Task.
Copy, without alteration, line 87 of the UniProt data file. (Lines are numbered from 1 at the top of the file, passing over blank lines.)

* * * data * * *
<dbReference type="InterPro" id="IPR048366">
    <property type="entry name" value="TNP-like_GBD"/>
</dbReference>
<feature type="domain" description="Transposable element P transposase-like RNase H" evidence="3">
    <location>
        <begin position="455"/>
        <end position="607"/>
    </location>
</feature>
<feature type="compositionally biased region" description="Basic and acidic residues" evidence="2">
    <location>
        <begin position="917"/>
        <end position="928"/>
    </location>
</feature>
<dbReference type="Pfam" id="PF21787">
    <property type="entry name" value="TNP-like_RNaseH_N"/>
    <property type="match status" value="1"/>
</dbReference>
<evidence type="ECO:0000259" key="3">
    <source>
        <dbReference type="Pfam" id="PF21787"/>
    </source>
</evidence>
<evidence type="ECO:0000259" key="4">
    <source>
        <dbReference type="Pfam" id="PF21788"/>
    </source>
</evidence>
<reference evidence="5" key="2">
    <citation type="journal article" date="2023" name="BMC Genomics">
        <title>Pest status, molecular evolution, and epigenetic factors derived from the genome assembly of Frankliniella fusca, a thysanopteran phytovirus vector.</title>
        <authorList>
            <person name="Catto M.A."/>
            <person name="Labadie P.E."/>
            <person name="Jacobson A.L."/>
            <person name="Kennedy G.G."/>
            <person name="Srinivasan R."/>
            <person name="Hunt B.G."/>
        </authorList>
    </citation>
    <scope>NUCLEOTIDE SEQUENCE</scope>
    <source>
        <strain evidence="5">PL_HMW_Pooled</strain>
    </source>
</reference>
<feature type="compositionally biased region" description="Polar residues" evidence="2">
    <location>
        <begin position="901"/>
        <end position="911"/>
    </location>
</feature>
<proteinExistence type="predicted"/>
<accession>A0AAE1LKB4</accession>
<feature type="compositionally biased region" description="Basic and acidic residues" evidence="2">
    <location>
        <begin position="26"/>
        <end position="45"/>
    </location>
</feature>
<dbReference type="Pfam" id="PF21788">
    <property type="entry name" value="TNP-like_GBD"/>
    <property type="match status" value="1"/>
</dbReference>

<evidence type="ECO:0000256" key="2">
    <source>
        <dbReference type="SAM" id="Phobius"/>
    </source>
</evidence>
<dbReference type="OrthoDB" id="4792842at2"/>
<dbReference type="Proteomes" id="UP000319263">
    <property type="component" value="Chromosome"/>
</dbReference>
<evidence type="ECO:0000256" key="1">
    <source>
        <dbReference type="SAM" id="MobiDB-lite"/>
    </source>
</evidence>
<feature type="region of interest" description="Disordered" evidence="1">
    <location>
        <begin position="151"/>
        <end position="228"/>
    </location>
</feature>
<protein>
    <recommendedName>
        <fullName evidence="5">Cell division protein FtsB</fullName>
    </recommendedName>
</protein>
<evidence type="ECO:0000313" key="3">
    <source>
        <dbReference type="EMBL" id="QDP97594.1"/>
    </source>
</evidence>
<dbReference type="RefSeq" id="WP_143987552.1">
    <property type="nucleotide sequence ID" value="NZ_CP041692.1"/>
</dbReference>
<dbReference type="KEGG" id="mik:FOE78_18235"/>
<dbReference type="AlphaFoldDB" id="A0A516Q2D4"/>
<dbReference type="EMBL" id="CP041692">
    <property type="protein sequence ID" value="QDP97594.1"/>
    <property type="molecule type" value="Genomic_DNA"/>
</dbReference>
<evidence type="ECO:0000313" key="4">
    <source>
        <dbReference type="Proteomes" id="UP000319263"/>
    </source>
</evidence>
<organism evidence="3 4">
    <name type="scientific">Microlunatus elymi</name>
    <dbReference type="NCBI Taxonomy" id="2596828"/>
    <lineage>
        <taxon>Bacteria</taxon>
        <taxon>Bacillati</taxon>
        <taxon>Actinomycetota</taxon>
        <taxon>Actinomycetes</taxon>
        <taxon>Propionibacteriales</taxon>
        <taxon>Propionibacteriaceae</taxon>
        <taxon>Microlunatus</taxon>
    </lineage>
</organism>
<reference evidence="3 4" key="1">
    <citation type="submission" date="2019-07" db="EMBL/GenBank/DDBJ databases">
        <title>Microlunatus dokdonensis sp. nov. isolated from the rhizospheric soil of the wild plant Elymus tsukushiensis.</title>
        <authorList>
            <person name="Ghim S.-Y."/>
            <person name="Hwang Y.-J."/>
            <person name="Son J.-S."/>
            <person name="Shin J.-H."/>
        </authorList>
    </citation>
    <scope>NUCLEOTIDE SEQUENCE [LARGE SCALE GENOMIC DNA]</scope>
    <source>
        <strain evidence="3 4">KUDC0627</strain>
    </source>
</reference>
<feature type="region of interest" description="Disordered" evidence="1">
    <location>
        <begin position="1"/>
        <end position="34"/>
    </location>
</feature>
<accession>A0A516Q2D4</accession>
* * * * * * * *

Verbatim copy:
        <fullName evidence="5">Cell division protein FtsB</fullName>